Screening: What you need to know
- Cancer screening is the process of testing samples from healthy people with no symptoms.
- Common cancers like breast cancer, bowel cancer and cervical cancer are all screened for by the National Screening Service of Ireland.
- By taking up a screening appointment when you are invited to attend, you can stay on top of your health and detect cancer in it’s earliest stages.
Testing for cancer, or for conditions that may lead to cancer, in people who have no symptoms is called screening.
In some cases, cancer can begin to develop without the person experiencing any symptoms. By carrying out screening on people that appear to be healthy, we can help to detect and treat pre-cancerous and cancer in its earliest stages, drastically improving the survival rates and treatment options for those diagnosed.
In Ireland, our national screening service provides free screening programmes for breast, cervical and bowel cancer through their BreastCheck, CervicalCheck and BowenScreen services.
If results acquired from screening services return as abnormal, those tested are then referred on for further testing, treatment, or support to ensure every aspect of care is catered for.
Not all cancers are screened for. Screening is recommended only for those cancers where screening has a proven life-saving effect that substantially outweighs the potential harm of examining very large numbers of people who may never have the target cancer.
How is cancer screened for?
Breast cancer: Breast cancer screening uses an X-ray image called a mammogram to check the breasts for signs of cancer. It can help detect cancers that are too small to be felt and therefor works to detect cancer in its earliest stages. The earlier a breast cancer is found; the more effective treatment may be. Screening does not prevent breast cancer from developing, but it may find it sooner, when the chance of successful treatment is higher.
Cervical cancer: Cervical screening is used to detect early abnormalities that, if left untreated, could lead to cervical cancer. According to the European Cancer League, 9 out of 10 invasive cervical cancer can be prevented by screening. Screening in conjunction with the rolling out of HPV vaccines [link to vaccine page] could help to reduce your risk of dying from cervical cancer considerably.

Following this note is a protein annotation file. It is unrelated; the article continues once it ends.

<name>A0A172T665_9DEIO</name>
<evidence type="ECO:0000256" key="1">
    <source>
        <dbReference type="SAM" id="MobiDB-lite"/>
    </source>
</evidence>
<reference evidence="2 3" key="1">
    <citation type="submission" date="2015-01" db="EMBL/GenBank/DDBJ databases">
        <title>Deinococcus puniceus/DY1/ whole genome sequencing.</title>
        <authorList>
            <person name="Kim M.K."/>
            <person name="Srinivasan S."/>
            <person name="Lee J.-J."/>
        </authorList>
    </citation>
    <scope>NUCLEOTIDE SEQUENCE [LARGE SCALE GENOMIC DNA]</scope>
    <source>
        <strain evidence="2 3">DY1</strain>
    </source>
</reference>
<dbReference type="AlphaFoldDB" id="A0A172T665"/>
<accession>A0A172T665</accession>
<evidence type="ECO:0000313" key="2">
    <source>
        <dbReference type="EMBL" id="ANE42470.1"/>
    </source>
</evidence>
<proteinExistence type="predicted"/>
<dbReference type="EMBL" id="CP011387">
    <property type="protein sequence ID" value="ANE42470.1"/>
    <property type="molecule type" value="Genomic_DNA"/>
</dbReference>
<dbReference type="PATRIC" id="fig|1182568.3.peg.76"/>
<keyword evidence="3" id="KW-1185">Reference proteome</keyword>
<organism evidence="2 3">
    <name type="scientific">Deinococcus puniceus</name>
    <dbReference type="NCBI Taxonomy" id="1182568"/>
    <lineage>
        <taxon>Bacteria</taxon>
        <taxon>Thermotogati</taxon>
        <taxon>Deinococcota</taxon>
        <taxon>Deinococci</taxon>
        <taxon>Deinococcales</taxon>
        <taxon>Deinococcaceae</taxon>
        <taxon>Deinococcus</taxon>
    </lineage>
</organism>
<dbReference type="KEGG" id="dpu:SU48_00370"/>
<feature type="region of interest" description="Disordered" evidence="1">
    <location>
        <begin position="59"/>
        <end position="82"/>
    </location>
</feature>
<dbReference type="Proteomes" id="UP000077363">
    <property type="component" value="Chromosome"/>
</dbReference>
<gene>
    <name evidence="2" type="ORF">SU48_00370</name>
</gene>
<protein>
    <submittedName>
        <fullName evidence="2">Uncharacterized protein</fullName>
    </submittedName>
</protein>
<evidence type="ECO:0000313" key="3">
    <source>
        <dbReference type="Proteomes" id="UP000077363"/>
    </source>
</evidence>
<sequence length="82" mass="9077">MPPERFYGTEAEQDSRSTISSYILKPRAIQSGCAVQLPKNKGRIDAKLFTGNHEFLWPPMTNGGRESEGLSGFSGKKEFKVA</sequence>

There are two tests used to screen for abnormalities in the cervix – an internal Pap test which takes samples of cells from the surface of the cervix for further testing, and the newer model, the HPV test.
HPV testing is used to check for infection of HPV as almost all cases of cervical cancer are caused by high risk strains of HPV. As of March 2020, the Irish government are rolling out HPV testing as a form of screening for cervical cancer. Everyone registered for CervicalCheck will first undergo HPV testing to see if there is HPV in your system.
If the test comes back positive, those tested will be screened for abnormal cells. By testing for the presence of HPV first, and if the infection is detected early, those tested can be monitored and offered treatment in an effort to eradicate cervical cancer.
Bowel Cancer: The BowelScreen home kit aims to detect bowel cancer (or conditions that can lead to bowel cancer) at an early stage, when there is a good chance that treatment will be successful. The FIT test, or faecal immunochemical test works to detect microscopic drops of blood in the stool that can indicate the early development of bowel cancer.